The level of stress is all-consuming. Stress has mental and physical ramifications. We all dread work on some days, and some days are more high-pressure than others. That is something experienced in many different places of work. For those cases, it might be worth seeing if remedies such as Delta 8 THC or CBD could make a difference. These are said to have a significant effect on stress levels, as well as come in many different forms that are easier to use or consume. Extracurricular activities like yoga or tai chi are also said to be effective in combatting stress and allowing people to cope in the workplace.

BUT (and this is a BIG but) it’s different to feel physically ill or to experience signs of stress-induced illness (a friend breaks out in a rash, for example). Panic attacks on the ride to work are also a major concern. Moreover, if every night is filled with torment, or filled with disturbing dreams, it is a sign to be taken seriously. I vividly recall a dream of pushing my staff in a life raft across a river while being shot in the back with arrows from people on the shore. The dream was not ambiguous!

Support systems are not enough. Counseling services and coaches are assets in difficult situations. An objective observer sees other points of view and may offer insights not obvious to you. These people are like the support agencies with vans parked around Smithville during the fire to assist residents and get them through the disaster. There is no better time to take advantage of these resources than during your own personal office “fire.”

I had the assistance of an executive coach and it was invaluable. Also, in the event of an office fire, it is essential that there is something like an assessment template for COSHH, so the dangers have been evaluated within the building and an evacuation plan has been made.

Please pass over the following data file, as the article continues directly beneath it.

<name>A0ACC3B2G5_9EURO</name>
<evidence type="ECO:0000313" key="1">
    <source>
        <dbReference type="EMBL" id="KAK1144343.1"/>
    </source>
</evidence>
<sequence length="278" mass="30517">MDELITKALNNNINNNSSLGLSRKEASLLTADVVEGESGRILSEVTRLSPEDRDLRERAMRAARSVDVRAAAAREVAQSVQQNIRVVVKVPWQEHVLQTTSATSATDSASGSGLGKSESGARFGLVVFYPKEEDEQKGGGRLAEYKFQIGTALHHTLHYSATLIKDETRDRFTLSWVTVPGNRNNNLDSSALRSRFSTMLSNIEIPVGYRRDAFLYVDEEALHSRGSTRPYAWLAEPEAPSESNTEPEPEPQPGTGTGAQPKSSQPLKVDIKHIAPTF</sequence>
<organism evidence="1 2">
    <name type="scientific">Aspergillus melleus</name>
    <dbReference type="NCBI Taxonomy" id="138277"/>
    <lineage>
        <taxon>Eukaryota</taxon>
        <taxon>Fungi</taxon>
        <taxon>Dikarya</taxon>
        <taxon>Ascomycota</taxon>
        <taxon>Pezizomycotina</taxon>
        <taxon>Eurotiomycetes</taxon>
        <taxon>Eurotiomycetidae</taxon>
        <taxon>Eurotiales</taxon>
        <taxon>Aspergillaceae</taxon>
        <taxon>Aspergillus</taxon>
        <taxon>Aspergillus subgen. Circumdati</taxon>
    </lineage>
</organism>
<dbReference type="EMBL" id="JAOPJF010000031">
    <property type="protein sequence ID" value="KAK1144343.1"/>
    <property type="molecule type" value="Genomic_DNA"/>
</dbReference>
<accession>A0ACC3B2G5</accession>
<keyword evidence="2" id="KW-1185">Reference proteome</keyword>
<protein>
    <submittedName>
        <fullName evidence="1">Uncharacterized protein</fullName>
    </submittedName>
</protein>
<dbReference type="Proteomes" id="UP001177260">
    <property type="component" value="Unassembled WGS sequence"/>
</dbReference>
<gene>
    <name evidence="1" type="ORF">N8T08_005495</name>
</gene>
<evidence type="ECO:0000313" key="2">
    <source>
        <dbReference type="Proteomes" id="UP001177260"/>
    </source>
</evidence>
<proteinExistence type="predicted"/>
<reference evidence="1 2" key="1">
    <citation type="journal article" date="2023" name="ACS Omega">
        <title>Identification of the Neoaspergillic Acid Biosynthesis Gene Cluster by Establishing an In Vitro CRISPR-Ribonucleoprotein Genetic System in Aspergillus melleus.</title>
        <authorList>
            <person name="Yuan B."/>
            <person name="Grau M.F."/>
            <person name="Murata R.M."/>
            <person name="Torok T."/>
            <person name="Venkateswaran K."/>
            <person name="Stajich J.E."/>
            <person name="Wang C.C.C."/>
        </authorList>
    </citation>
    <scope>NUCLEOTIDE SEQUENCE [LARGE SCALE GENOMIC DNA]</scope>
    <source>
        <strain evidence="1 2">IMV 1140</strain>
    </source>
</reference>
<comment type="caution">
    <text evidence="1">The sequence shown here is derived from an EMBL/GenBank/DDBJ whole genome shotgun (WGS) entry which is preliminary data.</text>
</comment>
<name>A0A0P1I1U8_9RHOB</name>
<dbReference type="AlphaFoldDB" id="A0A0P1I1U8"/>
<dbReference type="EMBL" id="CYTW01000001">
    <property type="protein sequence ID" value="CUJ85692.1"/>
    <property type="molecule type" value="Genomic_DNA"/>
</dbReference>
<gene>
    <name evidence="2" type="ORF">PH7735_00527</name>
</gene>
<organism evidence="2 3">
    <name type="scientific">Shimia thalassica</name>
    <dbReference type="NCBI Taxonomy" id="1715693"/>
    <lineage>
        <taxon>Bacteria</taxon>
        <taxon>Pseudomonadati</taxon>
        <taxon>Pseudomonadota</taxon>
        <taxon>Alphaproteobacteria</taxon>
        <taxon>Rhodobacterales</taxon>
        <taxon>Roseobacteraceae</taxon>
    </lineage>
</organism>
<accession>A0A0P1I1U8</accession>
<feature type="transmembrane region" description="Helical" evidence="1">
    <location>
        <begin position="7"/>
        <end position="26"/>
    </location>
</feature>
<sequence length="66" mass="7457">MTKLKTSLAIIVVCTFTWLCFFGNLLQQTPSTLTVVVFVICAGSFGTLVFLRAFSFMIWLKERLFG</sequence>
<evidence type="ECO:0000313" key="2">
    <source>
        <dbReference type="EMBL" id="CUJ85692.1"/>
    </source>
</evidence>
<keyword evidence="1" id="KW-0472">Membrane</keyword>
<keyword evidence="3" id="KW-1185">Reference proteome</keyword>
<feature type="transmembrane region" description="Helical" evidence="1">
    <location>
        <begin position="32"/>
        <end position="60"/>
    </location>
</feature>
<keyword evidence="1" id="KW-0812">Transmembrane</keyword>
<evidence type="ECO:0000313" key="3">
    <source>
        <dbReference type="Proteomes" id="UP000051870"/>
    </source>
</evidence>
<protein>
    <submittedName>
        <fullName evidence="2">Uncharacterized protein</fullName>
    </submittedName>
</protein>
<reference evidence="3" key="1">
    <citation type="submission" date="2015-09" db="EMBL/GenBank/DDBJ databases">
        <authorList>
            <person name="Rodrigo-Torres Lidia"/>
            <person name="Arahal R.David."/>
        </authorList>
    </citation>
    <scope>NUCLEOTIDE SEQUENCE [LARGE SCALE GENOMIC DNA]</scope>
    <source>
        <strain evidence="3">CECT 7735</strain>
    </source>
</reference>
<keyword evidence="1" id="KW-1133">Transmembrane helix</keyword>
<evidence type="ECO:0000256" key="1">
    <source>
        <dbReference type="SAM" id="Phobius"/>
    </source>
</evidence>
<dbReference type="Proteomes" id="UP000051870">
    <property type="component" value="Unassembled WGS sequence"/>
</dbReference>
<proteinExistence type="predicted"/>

There is no end in sight. You must assess the duration of the situation and decide if it’s worth sticking it out. While I tried each of the approaches above, none worked. The only reason I stayed in my position was with the knowledge that this boss’s days were numbered. Had there been no end in sight, I would have re-evaluated my decision.

There are times when the work situation cannot be fixed. Just as my friend’s husband needed to get away, you may need to flee a toxic, non-reparable work situation. And it’s okay…actually, it’s the wisest course of action to preserve your sense of self. When the fire in the office can’t be put out, you need to evacuate before it destroys you. These five factors are good indicators.

I struggle to make sense of all that I’ve seen in Smithville this week, but perhaps that, too, is indicative of the situation. It takes time to process trauma and to come to grips with the loss. And it’s not clear that it ever makes sense. In closing, it is important to thank the firefighters, agencies, pilots and volunteers who saved so many from having to make tough choices about their future. Because of them, friends continue to be neighbors.


Author Byline: Founder and CEO of Blue Fjord Leaders, Shelley Row P.E. CSP, was named by Inc. Magazine as one of the top 100 leadership speakers. Professional engineer and former senior executive, she was recognized as one of the best minds in advanced traffic management systems.